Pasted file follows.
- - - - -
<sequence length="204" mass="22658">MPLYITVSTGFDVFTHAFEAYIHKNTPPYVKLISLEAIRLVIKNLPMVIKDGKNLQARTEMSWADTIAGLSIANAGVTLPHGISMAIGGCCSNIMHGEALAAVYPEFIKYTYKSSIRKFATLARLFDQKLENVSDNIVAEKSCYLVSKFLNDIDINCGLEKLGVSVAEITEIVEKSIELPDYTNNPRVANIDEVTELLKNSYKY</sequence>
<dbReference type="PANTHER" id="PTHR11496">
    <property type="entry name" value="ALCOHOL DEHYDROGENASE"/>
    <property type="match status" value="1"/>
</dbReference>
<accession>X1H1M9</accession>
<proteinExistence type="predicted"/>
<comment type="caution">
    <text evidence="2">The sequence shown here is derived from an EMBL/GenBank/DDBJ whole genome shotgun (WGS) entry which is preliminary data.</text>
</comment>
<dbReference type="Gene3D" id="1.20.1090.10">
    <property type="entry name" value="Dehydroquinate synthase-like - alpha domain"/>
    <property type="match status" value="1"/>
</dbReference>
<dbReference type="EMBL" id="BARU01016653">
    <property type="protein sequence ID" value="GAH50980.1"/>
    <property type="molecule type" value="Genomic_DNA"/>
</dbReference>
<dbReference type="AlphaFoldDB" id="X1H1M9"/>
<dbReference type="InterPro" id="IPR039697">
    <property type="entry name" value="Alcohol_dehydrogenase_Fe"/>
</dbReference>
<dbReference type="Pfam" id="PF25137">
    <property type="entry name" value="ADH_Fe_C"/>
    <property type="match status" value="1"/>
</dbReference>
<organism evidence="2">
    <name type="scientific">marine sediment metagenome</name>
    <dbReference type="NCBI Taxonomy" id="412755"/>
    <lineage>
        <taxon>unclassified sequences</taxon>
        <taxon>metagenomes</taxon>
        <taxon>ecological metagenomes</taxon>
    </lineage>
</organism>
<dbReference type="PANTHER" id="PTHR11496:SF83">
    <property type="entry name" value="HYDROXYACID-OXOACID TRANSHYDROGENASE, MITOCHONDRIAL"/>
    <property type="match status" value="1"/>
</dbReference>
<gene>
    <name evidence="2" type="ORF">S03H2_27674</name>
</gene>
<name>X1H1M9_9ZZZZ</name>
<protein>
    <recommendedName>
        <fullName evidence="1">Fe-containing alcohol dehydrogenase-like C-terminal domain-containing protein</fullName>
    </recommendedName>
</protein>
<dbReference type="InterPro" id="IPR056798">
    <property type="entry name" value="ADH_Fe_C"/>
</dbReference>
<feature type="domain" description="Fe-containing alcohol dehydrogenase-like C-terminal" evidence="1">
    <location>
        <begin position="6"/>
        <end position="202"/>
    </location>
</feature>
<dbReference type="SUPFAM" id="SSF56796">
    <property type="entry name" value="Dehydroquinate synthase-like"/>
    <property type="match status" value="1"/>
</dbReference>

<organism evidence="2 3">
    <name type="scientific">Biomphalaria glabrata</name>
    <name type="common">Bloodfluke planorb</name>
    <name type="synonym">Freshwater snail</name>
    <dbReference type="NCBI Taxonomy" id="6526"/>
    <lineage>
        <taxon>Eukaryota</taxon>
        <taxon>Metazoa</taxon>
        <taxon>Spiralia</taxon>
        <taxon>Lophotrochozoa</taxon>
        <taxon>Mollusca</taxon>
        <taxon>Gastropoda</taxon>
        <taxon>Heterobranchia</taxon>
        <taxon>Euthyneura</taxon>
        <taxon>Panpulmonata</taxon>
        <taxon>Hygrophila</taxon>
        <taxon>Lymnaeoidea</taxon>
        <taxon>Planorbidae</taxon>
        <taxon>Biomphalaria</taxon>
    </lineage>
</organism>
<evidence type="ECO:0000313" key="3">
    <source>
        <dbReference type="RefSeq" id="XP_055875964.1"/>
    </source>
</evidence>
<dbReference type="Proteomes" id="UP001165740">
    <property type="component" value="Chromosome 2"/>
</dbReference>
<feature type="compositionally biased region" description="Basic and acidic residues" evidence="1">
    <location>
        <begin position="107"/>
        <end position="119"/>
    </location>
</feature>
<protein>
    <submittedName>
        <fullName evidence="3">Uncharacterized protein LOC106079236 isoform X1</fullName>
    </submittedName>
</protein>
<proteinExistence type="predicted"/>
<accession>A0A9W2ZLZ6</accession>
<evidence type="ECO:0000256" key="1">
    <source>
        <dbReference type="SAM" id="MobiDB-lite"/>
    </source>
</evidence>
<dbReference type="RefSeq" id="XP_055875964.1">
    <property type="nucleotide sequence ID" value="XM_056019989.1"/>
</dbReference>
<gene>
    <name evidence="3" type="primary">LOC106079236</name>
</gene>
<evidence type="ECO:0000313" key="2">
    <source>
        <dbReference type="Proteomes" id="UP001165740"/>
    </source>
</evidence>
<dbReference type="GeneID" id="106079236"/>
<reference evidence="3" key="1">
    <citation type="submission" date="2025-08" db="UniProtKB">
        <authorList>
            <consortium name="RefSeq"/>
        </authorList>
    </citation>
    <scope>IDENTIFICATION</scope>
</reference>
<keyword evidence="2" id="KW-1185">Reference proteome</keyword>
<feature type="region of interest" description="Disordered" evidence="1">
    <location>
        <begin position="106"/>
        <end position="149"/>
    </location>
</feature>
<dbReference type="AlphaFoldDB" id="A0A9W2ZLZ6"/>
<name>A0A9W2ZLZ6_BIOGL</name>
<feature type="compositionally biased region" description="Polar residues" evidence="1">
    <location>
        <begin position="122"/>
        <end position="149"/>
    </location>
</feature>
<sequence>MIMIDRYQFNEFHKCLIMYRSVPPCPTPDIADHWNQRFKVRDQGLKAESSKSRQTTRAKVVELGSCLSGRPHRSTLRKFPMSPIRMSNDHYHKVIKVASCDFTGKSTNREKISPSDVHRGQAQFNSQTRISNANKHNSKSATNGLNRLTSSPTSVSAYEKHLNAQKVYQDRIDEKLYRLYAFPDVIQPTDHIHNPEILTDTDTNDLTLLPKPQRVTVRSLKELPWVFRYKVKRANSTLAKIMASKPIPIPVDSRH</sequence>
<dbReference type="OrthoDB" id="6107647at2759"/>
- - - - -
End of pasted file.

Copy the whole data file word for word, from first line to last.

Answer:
<sequence length="204" mass="22658">MPLYITVSTGFDVFTHAFEAYIHKNTPPYVKLISLEAIRLVIKNLPMVIKDGKNLQARTEMSWADTIAGLSIANAGVTLPHGISMAIGGCCSNIMHGEALAAVYPEFIKYTYKSSIRKFATLARLFDQKLENVSDNIVAEKSCYLVSKFLNDIDINCGLEKLGVSVAEITEIVEKSIELPDYTNNPRVANIDEVTELLKNSYKY</sequence>
<dbReference type="PANTHER" id="PTHR11496">
    <property type="entry name" value="ALCOHOL DEHYDROGENASE"/>
    <property type="match status" value="1"/>
</dbReference>
<accession>X1H1M9</accession>
<proteinExistence type="predicted"/>
<comment type="caution">
    <text evidence="2">The sequence shown here is derived from an EMBL/GenBank/DDBJ whole genome shotgun (WGS) entry which is preliminary data.</text>
</comment>
<dbReference type="Gene3D" id="1.20.1090.10">
    <property type="entry name" value="Dehydroquinate synthase-like - alpha domain"/>
    <property type="match status" value="1"/>
</dbReference>
<dbReference type="EMBL" id="BARU01016653">
    <property type="protein sequence ID" value="GAH50980.1"/>
    <property type="molecule type" value="Genomic_DNA"/>
</dbReference>
<dbReference type="AlphaFoldDB" id="X1H1M9"/>
<dbReference type="InterPro" id="IPR039697">
    <property type="entry name" value="Alcohol_dehydrogenase_Fe"/>
</dbReference>
<dbReference type="Pfam" id="PF25137">
    <property type="entry name" value="ADH_Fe_C"/>
    <property type="match status" value="1"/>
</dbReference>
<organism evidence="2">
    <name type="scientific">marine sediment metagenome</name>
    <dbReference type="NCBI Taxonomy" id="412755"/>
    <lineage>
        <taxon>unclassified sequences</taxon>
        <taxon>metagenomes</taxon>
        <taxon>ecological metagenomes</taxon>
    </lineage>
</organism>
<dbReference type="PANTHER" id="PTHR11496:SF83">
    <property type="entry name" value="HYDROXYACID-OXOACID TRANSHYDROGENASE, MITOCHONDRIAL"/>
    <property type="match status" value="1"/>
</dbReference>
<gene>
    <name evidence="2" type="ORF">S03H2_27674</name>
</gene>
<name>X1H1M9_9ZZZZ</name>
<protein>
    <recommendedName>
        <fullName evidence="1">Fe-containing alcohol dehydrogenase-like C-terminal domain-containing protein</fullName>
    </recommendedName>
</protein>
<dbReference type="InterPro" id="IPR056798">
    <property type="entry name" value="ADH_Fe_C"/>
</dbReference>
<feature type="domain" description="Fe-containing alcohol dehydrogenase-like C-terminal" evidence="1">
    <location>
        <begin position="6"/>
        <end position="202"/>
    </location>
</feature>
<dbReference type="SUPFAM" id="SSF56796">
    <property type="entry name" value="Dehydroquinate synthase-like"/>
    <property type="match status" value="1"/>
</dbReference>

<organism evidence="2 3">
    <name type="scientific">Biomphalaria glabrata</name>
    <name type="common">Bloodfluke planorb</name>
    <name type="synonym">Freshwater snail</name>
    <dbReference type="NCBI Taxonomy" id="6526"/>
    <lineage>
        <taxon>Eukaryota</taxon>
        <taxon>Metazoa</taxon>
        <taxon>Spiralia</taxon>
        <taxon>Lophotrochozoa</taxon>
        <taxon>Mollusca</taxon>
        <taxon>Gastropoda</taxon>
        <taxon>Heterobranchia</taxon>
        <taxon>Euthyneura</taxon>
        <taxon>Panpulmonata</taxon>
        <taxon>Hygrophila</taxon>
        <taxon>Lymnaeoidea</taxon>
        <taxon>Planorbidae</taxon>
        <taxon>Biomphalaria</taxon>
    </lineage>
</organism>
<evidence type="ECO:0000313" key="3">
    <source>
        <dbReference type="RefSeq" id="XP_055875964.1"/>
    </source>
</evidence>
<dbReference type="Proteomes" id="UP001165740">
    <property type="component" value="Chromosome 2"/>
</dbReference>
<feature type="compositionally biased region" description="Basic and acidic residues" evidence="1">
    <location>
        <begin position="107"/>
        <end position="119"/>
    </location>
</feature>
<protein>
    <submittedName>
        <fullName evidence="3">Uncharacterized protein LOC106079236 isoform X1</fullName>
    </submittedName>
</protein>
<proteinExistence type="predicted"/>
<accession>A0A9W2ZLZ6</accession>
<evidence type="ECO:0000256" key="1">
    <source>
        <dbReference type="SAM" id="MobiDB-lite"/>
    </source>
</evidence>
<dbReference type="RefSeq" id="XP_055875964.1">
    <property type="nucleotide sequence ID" value="XM_056019989.1"/>
</dbReference>
<gene>
    <name evidence="3" type="primary">LOC106079236</name>
</gene>
<evidence type="ECO:0000313" key="2">
    <source>
        <dbReference type="Proteomes" id="UP001165740"/>
    </source>
</evidence>
<dbReference type="GeneID" id="106079236"/>
<reference evidence="3" key="1">
    <citation type="submission" date="2025-08" db="UniProtKB">
        <authorList>
            <consortium name="RefSeq"/>
        </authorList>
    </citation>
    <scope>IDENTIFICATION</scope>
</reference>
<keyword evidence="2" id="KW-1185">Reference proteome</keyword>
<feature type="region of interest" description="Disordered" evidence="1">
    <location>
        <begin position="106"/>
        <end position="149"/>
    </location>
</feature>
<dbReference type="AlphaFoldDB" id="A0A9W2ZLZ6"/>
<name>A0A9W2ZLZ6_BIOGL</name>
<feature type="compositionally biased region" description="Polar residues" evidence="1">
    <location>
        <begin position="122"/>
        <end position="149"/>
    </location>
</feature>
<sequence>MIMIDRYQFNEFHKCLIMYRSVPPCPTPDIADHWNQRFKVRDQGLKAESSKSRQTTRAKVVELGSCLSGRPHRSTLRKFPMSPIRMSNDHYHKVIKVASCDFTGKSTNREKISPSDVHRGQAQFNSQTRISNANKHNSKSATNGLNRLTSSPTSVSAYEKHLNAQKVYQDRIDEKLYRLYAFPDVIQPTDHIHNPEILTDTDTNDLTLLPKPQRVTVRSLKELPWVFRYKVKRANSTLAKIMASKPIPIPVDSRH</sequence>
<dbReference type="OrthoDB" id="6107647at2759"/>